Byzantine Capital

It is impossible to convey to the reader any adequate idea of the beauties of the Bosphorus at the point where Constantine located the capital of the Byzantine empire. The best way to approach it is by the sea, and as the traveler usually enters from the west, he sails through the Dardanelles, known in ancient times as the Hellespont, passes through the sea of Marmora and enters the Bosphorus between Constantinople, on the one side, and Skutari on the other. The Bosphorus itself is between fifteen and twenty miles long and very deep. It is the connecting link between the Black Sea and the Sea of Marmora and the hills that jut into it on either side are nearly all covered with towns and villas. The water is as clear as the water of a lake, and fish may be seen at a great distance below the surface. A ride through the Bosphorus reminds one of a trip up the Hudson, although the former has the advantage in the depth of the stream, in the transparency of the water, in the height of the banks ‘and in the irregularity of the course. In fact, the channel contains so many curves that one seems to be passing through a succession of lakes.

A little more than half way between the Sea of Marmora and the Black Sea, on the north bank, is Therapia, the summer capital, to which the officials repair when the warm weather begins, and upon the same bank, about half way between Constantinople and Therapia, is Roberts College, an institution for boys, established and maintained by American philanthropy. ‘It occupies a promontory which over-looks the Bosphorus at its narrowest point, the point at which Mohammed II crossed over from Asia, when in 1453 he succeeded in capturing Constantinople.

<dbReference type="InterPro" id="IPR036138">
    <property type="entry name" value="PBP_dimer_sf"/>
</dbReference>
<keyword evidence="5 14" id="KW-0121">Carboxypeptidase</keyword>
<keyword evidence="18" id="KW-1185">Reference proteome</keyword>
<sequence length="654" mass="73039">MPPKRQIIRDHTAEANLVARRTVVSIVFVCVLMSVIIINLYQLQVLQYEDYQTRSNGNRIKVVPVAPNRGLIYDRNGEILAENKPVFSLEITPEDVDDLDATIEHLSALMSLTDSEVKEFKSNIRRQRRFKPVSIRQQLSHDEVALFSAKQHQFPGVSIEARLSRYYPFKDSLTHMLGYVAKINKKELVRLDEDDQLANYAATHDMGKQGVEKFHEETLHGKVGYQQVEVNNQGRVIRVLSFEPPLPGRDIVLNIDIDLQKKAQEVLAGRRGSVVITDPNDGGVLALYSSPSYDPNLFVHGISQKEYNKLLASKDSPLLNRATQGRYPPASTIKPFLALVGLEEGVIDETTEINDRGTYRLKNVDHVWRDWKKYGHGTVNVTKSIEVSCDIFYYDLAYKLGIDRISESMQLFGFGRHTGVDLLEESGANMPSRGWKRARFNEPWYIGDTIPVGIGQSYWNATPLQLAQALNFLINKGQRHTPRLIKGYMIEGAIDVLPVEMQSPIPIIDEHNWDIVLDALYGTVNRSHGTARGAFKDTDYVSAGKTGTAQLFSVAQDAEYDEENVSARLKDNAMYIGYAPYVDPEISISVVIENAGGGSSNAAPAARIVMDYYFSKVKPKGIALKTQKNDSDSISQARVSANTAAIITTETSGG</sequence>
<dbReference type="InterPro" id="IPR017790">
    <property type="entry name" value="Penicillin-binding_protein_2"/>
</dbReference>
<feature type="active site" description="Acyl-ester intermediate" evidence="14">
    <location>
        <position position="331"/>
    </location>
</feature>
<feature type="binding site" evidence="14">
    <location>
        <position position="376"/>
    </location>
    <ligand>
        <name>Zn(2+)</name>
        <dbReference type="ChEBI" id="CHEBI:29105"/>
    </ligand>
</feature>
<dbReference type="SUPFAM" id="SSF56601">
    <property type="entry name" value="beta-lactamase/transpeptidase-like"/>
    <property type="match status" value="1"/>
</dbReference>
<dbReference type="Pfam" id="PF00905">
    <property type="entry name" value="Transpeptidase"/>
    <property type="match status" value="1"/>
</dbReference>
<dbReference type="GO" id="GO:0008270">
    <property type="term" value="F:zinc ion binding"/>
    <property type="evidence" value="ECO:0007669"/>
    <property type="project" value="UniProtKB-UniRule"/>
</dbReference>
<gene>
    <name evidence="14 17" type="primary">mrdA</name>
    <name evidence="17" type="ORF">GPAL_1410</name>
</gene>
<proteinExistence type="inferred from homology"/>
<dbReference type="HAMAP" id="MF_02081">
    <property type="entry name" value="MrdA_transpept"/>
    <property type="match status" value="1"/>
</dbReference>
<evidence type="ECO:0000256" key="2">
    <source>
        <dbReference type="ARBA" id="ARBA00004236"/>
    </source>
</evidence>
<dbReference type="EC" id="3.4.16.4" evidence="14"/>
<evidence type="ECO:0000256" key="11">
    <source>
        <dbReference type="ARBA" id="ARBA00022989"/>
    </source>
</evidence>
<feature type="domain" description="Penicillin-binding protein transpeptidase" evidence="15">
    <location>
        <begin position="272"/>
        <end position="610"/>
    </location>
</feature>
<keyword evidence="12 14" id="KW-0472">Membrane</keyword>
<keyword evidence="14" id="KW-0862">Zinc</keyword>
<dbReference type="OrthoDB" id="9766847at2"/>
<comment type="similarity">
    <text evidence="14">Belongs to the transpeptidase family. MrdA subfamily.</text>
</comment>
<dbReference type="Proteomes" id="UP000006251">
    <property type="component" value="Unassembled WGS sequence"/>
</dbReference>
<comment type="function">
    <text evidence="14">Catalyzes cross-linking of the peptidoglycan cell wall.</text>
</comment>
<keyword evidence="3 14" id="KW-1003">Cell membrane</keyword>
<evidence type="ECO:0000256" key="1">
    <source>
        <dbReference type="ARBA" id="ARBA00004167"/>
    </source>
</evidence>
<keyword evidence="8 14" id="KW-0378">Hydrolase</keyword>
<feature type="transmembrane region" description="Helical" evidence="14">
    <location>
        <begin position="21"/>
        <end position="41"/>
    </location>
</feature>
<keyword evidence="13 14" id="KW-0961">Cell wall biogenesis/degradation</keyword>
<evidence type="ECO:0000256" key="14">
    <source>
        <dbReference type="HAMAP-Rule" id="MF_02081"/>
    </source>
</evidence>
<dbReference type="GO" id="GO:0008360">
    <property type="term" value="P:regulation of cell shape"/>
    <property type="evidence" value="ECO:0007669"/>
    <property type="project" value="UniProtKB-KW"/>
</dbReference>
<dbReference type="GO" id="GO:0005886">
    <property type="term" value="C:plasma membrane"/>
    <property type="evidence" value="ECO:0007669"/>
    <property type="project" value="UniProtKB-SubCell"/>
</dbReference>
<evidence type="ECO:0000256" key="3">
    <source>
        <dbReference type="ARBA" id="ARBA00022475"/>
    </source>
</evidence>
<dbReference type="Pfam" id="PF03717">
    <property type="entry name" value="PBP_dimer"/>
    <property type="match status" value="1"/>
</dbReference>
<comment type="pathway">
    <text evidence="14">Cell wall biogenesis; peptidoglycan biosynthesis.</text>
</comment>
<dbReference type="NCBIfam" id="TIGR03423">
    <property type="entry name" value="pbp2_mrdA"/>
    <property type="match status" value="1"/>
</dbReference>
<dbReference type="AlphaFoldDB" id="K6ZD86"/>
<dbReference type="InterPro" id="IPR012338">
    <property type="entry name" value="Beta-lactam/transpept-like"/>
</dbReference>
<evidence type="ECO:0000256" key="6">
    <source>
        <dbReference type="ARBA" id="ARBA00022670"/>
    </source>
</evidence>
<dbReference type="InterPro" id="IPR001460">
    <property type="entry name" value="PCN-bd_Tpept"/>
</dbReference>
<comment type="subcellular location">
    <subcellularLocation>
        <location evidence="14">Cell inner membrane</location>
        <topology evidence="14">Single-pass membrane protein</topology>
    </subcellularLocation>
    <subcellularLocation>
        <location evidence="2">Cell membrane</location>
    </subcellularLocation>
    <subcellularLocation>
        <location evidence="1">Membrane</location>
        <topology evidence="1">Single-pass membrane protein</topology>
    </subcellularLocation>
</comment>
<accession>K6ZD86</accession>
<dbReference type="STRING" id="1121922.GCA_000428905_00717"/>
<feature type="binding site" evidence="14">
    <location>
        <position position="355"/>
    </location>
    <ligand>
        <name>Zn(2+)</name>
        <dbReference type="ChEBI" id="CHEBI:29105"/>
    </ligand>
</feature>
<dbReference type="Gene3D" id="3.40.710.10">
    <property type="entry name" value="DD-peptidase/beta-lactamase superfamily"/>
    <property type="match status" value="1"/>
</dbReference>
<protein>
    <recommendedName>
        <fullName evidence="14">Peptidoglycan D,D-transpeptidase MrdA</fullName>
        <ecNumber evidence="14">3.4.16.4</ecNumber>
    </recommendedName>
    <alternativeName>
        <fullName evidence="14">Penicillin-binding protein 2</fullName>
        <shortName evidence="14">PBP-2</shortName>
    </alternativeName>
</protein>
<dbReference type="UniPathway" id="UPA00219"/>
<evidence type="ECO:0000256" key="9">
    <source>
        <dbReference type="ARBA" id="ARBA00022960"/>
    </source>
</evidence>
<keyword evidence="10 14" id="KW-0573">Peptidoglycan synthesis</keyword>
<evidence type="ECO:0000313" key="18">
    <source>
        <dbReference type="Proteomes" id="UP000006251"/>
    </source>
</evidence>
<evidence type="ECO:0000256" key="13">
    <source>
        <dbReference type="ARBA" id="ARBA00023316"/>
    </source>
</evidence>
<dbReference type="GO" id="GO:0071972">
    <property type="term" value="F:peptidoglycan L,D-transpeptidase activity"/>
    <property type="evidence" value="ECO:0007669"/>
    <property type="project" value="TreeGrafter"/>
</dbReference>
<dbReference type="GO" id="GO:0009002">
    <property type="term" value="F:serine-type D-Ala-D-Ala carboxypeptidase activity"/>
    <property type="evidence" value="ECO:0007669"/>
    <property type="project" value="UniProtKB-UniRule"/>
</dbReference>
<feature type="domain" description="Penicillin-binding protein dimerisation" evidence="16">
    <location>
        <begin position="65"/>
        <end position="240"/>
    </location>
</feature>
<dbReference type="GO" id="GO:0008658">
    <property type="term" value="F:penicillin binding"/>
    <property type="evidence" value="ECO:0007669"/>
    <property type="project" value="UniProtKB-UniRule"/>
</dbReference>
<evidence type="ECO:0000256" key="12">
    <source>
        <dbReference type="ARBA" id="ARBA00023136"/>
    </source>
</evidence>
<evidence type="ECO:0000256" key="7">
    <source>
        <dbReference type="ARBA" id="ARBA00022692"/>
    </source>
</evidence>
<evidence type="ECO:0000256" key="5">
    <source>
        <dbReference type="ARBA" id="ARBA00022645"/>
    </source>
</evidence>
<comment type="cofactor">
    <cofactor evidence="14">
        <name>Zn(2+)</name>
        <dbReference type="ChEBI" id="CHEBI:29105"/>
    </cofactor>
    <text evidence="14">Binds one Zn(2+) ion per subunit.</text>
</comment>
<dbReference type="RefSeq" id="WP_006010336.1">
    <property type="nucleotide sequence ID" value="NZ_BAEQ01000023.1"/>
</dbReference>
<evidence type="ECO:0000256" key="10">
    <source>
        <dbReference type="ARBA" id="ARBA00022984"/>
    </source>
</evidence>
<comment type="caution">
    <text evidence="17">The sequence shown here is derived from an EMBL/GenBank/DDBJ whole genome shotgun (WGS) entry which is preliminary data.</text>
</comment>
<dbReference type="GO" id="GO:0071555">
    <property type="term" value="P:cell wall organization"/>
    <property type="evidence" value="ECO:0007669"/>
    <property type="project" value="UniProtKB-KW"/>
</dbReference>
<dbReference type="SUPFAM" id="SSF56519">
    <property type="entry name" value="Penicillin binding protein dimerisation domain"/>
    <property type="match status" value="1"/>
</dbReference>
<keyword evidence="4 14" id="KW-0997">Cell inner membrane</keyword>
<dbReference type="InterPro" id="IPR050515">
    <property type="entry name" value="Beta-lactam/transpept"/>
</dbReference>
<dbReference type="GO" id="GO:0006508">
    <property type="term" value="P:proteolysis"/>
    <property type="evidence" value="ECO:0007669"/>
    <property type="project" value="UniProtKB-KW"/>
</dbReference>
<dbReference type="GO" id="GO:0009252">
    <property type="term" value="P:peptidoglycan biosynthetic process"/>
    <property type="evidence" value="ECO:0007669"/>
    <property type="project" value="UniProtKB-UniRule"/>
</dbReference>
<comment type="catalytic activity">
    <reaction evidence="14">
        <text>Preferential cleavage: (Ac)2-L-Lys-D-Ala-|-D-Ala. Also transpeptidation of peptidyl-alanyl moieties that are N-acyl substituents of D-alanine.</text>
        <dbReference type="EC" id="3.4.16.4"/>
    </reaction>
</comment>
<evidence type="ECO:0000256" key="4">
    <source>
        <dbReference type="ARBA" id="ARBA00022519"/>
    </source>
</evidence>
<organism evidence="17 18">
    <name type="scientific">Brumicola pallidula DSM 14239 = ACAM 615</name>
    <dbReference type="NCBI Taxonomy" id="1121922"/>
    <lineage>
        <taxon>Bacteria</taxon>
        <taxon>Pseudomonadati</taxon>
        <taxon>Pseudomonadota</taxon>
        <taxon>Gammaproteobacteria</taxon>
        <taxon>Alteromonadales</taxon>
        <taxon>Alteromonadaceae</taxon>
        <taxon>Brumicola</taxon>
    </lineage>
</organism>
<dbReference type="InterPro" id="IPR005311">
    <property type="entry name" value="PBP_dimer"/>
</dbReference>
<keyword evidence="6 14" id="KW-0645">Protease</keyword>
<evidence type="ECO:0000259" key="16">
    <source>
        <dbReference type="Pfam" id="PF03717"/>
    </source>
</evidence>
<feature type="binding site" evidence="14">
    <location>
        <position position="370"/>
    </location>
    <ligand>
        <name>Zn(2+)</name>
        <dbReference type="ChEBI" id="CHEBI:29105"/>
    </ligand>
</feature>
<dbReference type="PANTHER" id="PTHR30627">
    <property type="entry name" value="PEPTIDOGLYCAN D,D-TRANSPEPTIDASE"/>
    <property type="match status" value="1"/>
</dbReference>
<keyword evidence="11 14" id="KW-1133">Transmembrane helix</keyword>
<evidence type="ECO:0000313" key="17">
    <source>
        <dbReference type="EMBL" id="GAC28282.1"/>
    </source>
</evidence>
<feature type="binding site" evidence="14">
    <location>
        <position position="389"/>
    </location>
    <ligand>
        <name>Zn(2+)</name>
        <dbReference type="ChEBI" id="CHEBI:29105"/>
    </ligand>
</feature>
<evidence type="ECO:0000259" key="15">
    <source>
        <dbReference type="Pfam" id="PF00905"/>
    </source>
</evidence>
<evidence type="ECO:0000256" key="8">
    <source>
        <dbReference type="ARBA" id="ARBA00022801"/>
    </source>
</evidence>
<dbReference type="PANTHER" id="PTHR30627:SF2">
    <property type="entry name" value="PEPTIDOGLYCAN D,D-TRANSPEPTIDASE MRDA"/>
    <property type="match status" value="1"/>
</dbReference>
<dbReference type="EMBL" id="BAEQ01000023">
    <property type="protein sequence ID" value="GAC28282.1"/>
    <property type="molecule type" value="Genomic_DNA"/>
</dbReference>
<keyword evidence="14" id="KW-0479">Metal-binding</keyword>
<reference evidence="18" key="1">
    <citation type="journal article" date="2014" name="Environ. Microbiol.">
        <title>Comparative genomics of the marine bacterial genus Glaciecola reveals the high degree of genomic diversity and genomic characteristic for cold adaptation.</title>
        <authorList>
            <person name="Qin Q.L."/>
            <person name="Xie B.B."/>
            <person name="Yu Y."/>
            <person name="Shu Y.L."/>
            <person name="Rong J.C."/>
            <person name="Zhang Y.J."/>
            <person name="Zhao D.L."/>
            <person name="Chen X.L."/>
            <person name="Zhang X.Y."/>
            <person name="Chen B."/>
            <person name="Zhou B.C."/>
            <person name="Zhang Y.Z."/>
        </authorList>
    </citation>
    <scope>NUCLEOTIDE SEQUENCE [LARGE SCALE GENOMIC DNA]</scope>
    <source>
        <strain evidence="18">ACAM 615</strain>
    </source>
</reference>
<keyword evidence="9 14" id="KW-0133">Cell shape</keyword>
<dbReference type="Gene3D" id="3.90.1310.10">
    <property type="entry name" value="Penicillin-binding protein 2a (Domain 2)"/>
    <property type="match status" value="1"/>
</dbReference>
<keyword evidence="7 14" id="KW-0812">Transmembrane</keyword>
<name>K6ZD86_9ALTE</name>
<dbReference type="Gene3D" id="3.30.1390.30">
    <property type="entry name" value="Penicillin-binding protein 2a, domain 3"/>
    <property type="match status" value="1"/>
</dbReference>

The Golden Horn is the name given to an arm of the Bosphorus which, leaving that strait a few miles from the Sea of Marmora, stretches northward five or six miles to receive a stream called the Sweet Waters of Europe. It may have been that the Golden Horn at one time rivaled the Bosphorus in beauty, but it does so no longer. Full of ships and boats of every description, from war vessels to canoes, and polluted by the sewage of two cities, it disappoints as much as the Bosphorus delights.

The city of Constantinople is divided by the Golden Horn, Stamboul, the Turkish city lying on the west, and Galata and Pera, the foreign quarters, lying on the east. Skutari stretches along the Asiatic side of the Bosphorus, and the navies and merchant vessels of all the world could ride in safety in the waters adjacent to these three cities.

In the seventh century, B. C., a small colony of Greeks under the lead of Byzas settled at Cape Bosphorus, now the site of Stamboul, and in the rise and fall of the dynasties of the east, it has played an important part. Being on the boundary line between Asia and Europe and guarding the water communication between the Black Sea and the Mediterranean, it possesses strategic advantages which statesmen and warriors have been quick to recognize. The Persians always wanted it and several times captured it. The Greeks were continually taking it and losing it; Phillip of Macedon laid siege to it and in so doing furnished Demosthenes with a theme for some of his greatest speeches. There is a tradition that Phillip would have succeeded, in spite of the aid given by the Athenians, but for the barking of dogs, which apprised the inhabitants ,of a night assault. As the dogs were set to barking, not by the enemy, but by the moon which rose just in time to save the city, the Byzantines adopted the crescent as their emblem and it has continued to be the emblem of Turkey, having been retained by the Turks after their victory.